In another scene, when Tris returns to Dauntless after a brief trip away, she is caught and attacked by three masked men. They carry her as she struggles against them to the chasm and attempt to throw her into it which would lead to her death. During the fight, Tris is able to unmask one of the men, revealing Al (Christian Madsen), one of her closest friends from Dauntless. Hearing the fight, Four approaches the situation and saves Tris from the three men, telling Tris that Al was at risk for being kicked out of Dauntless because of his low ranking, hence his irrational actions. Later that night, Al approaches Tris and begs for her forgiveness, stating that it was a mistake. However, Tris brushes aside his comments stating If you ever touch me again, I will kill you.

While Four’s heroism is the predictable and well played out knight-in-shining-armor-saving-the-damsel-in-distress scenario, Divergent saves itself by putting in Tris’s standing up for herself and pushing away Al’s feeble apologies. She advocates for herself by letting Al know that what he did was not okay and that she would not stand for her so called friends and fellow faction members to treat her so poorly.

A final scene that I wish to discuss, is during a simulation Tris is put into as a way to be tested on her ability to deal and conquer her fears, Tris is shown being sexually assaulted by Four. In the scene, Tris fights back and succeeds in defeating Four and protecting herself. And, when she comes out of the simulation, the crowd of onlookers around her cheer her on, chant her name for her admirable defeat, and praise her for her strength. They tell her she is a model and inspiration for other trainees, that her fighting was perfect, that it was right. They validate everything she has just done.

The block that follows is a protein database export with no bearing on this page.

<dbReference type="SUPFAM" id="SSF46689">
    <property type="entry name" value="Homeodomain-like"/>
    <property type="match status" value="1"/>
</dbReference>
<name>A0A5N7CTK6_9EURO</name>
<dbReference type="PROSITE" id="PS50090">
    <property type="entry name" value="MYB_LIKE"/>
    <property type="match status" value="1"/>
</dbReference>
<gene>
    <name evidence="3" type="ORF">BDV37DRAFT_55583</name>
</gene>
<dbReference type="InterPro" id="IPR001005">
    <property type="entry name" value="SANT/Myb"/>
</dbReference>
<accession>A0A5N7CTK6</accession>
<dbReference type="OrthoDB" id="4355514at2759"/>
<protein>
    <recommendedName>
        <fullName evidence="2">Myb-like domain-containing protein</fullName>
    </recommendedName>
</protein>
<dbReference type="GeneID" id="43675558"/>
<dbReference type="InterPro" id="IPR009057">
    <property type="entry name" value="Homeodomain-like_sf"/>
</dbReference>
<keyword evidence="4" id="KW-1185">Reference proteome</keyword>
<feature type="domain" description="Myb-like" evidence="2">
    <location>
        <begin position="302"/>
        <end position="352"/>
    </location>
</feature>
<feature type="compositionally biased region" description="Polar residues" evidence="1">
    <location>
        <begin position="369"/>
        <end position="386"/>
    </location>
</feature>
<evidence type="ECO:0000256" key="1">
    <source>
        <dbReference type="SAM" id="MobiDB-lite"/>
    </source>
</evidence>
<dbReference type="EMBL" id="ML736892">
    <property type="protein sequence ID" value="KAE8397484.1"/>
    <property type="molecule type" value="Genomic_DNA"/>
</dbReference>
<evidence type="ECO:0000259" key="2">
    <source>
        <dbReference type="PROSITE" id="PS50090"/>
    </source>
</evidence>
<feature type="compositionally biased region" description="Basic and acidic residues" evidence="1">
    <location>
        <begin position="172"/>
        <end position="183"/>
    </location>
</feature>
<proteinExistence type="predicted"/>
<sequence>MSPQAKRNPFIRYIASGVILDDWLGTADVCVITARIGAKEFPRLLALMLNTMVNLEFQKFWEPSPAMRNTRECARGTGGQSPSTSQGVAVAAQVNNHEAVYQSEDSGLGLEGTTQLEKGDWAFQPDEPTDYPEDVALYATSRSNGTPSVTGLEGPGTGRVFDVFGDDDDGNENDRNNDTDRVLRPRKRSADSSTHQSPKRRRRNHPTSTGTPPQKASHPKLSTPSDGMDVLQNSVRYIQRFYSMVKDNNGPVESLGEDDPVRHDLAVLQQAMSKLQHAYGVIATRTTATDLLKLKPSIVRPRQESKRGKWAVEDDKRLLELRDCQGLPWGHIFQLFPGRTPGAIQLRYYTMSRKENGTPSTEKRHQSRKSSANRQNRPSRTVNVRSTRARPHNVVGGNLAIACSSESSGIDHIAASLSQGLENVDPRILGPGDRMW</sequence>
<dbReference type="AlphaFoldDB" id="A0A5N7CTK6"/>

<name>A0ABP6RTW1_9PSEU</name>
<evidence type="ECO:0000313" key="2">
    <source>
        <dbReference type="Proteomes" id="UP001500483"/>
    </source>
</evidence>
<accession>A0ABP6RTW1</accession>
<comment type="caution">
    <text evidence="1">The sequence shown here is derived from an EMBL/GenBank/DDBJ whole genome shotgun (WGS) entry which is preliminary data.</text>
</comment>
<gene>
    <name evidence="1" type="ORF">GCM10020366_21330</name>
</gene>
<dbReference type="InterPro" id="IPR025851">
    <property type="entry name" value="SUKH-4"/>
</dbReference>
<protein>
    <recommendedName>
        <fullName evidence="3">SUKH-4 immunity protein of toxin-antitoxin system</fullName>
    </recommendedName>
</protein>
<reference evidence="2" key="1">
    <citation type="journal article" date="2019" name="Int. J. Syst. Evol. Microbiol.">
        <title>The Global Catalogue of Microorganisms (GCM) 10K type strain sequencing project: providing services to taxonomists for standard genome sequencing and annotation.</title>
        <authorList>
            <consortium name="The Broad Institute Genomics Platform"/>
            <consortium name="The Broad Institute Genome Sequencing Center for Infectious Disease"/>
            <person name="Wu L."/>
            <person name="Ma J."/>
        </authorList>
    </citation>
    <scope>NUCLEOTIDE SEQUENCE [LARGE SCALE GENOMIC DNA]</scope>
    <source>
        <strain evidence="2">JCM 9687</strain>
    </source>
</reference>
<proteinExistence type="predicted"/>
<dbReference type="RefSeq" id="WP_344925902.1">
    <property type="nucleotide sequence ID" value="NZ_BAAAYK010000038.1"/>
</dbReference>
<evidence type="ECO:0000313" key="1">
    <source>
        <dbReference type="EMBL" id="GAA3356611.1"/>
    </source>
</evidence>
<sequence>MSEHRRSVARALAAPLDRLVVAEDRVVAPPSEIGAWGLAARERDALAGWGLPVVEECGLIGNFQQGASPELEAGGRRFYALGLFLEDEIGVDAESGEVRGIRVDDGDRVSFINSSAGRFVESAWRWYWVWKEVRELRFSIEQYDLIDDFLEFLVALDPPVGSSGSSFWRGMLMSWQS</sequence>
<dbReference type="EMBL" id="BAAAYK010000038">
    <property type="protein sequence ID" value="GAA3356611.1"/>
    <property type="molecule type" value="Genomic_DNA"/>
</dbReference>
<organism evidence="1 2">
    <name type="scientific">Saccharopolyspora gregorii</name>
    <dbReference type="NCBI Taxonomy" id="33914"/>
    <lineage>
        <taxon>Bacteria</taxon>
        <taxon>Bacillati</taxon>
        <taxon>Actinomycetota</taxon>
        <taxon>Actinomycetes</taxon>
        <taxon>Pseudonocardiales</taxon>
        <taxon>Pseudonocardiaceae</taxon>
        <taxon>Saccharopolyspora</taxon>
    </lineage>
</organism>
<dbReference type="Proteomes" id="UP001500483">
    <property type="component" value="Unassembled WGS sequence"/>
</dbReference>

This is revolutionary. That a young woman is shown on screen being assaulted and comes out as the hero, is seen as someone who is extremely strong.

The fear of sexual assault is something that nearly every women can relate to, and over one fifth of that female population has experienced sexual assault. It is a very lived, terrifying, and real experience and often in the media, it is not something that is taken seriously. This scene, as well as the previous two, give power back to women. They are a visual representation of female empowerment and a culture where rape and violence against women will not be tolerated.

And that, is amazing.

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Turning Up The Heat

This summer’s comedy action film, The Heat, follows FBI Special Agent Sarah Ashburn (Sandra Bullock) and Boston police officer, Shannon Mullins (Melissa McCarthy) as they attempt to find and bring down a well-known drug lord. Something that particularly stood out to me in this action filled comedy was Mullins no bullshit attitude. While sometimes perverse and extreme, and with a mouth that sometimes made me cringe, Mullins works in a male dominated career and excels in it, part of that being because of her attitude of simply not caring about how others see her.

Mullins is unashamed of herself and helps her, at first enemy and later turned friend, Ashburn learn to be similarly confident in herself. Though I became nervous at the character of Ashburn, who was shown to be highly career driven and cold and her fellow coworkers would joke “that’s why she’s single. However, by the end of the movie, the conclusion was not that she only needed to find a man that could melt her (if this sounds familiar, I’ve just roughly outlined another of Bullock’s performances in The Proposal), but rather through the help of Mullins, Ashburn learned to loosen up and enjoy life more (without a man).


I was pleased to see that Mullins was similarly confident in her body. Mullins is unashamed of herself and in multiple scenes various men come with whom she’s had relationships and flings with in the past come up and confess their love for her. She additionally inspires some confidence in Ashburn by mocking the spanx she wears underneath her pants. She makes fun of them and calls a mockery to the fashion world- calling to attention how ridiculous it is for women to feel the need to alter their bodies or create an illusion of some warped form of beauty. Mullins is confident in herself and her weight is never brought up, joked about, or shamed. In other films, such as Bridesmaids, where McCarthy played a comedic role, her weight was brought up multiple times and made the butt of fatphobic jokes.


The Heat is not a perfect film, however, I was extremely impressed by the character of Mullins, and would like to see more characters that follow her loud, outspoken, and confident mannerisms.